Jun. 26 - The Chinese economy has already "soft-landed" as a result of well-orchestrated government maneuvers, Singapore-based DBS Bank Ltd said on Tuesday.
Senior economist Chris Leung shrugged off the scenario of a hard landing suggested by many analysts apparently spooked by the recent surge in money market rates.
Leung told a news briefing in Hong Kong that growth could further slow to 7 percent in the worst-case scenario where some banks lapse into default, but the possibility is basically zero that the whole economy would derail.
China's gradual slowdown, from a peak of 12.1 percent growth in the first quarter of 2010 to 7.7 percent in the first quarter this year, is "voluntary" and reflects the new leadership's "new way of doing things", Leung said.
"The new leadership has made it clear that it is willing to sacrifice short-term growth for the economy's long-term health," he said. "There will not be easy money any more unless in the unlikely scenario where growth slumps to 4 or 5 percent."
Going forward, growth of 7 percent will be the "new normal" for China, as the government shifts focus from growth to structural reforms.
The market seems to have already digested the "new normal".
An index from JPMorgan Chase & Co measuring the market's macroeconomic confidence showed an outlook for weak growth momentum. The index fell to 35.7 in June from 46.9 in May, it said.
Zhu Haibin, chief economist in China with the bank, said that persistently sluggish investment in manufacturing will persist as the main challenge. The sluggishness "is because of excessive production and shrinking investment returns", Zhu said.
The policy stance is expected to remain tight as the new leadership is determined to shift the priority to structural reform, which will add downside risks to the whole economy in the short term, said Zhu, who downgraded the bank's GDP forecast to 7.6 percent this year.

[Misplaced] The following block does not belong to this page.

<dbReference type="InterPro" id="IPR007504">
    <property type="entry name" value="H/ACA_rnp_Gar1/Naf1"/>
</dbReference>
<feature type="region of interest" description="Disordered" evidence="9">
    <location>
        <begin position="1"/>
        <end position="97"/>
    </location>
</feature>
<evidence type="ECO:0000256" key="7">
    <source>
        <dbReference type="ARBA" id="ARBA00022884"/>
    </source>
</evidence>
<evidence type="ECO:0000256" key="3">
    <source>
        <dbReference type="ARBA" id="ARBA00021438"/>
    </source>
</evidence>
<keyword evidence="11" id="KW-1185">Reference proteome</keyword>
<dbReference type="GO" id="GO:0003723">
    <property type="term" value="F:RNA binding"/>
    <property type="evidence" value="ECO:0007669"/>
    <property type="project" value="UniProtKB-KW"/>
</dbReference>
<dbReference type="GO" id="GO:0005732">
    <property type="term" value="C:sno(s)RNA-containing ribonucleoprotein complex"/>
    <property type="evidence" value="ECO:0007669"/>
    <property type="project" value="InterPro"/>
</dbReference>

Investors' confidence in the banking, real estate and consumer goods industries is relatively weaker, according to JPMorgan.
The new leadership's reforms start with the banking system, Leung said.
China's money market rates skyrocketed this month, to 30 percent in some cases, after the central bank indicated it would not give out easy credit as it used to. That led to worries that a credit crunch will ensue and freeze real economic activity.
"The central bank knows what it is doing," said Leung. "The economy is not short of money. The rate hike is a reflection of some banks' risk management problems, not of a shortage of money."
Australia and New Zealand Banking Group Ltd said in a research note on Tuesday that rates won't subside until mid-July as lenders scramble to meet some more stringent regulatory requirements in the next two or three weeks.
The broad M2 money supply rose 15.8 percent in May year-on-year, to 104 trillion yuan ($17 trillion), 2.8 percentage points higher than this year's 13 percent target.
On Monday, the central bank made it clear that it won't shore up liquidity to bring down rates. Instead, the bank urged lenders to strengthen control on credit expansion.
The statement sank China's stock market into bear territory with a 5.3 percent tumble, which was followed on Tuesday by a 0.19 percent dip to 1,959.51 points, down 12.56 percent from the start of the year.
"We will see a lot of volatility like this as reforms continue, as investors accustom themselves to the government's new way of doing things," said Leung.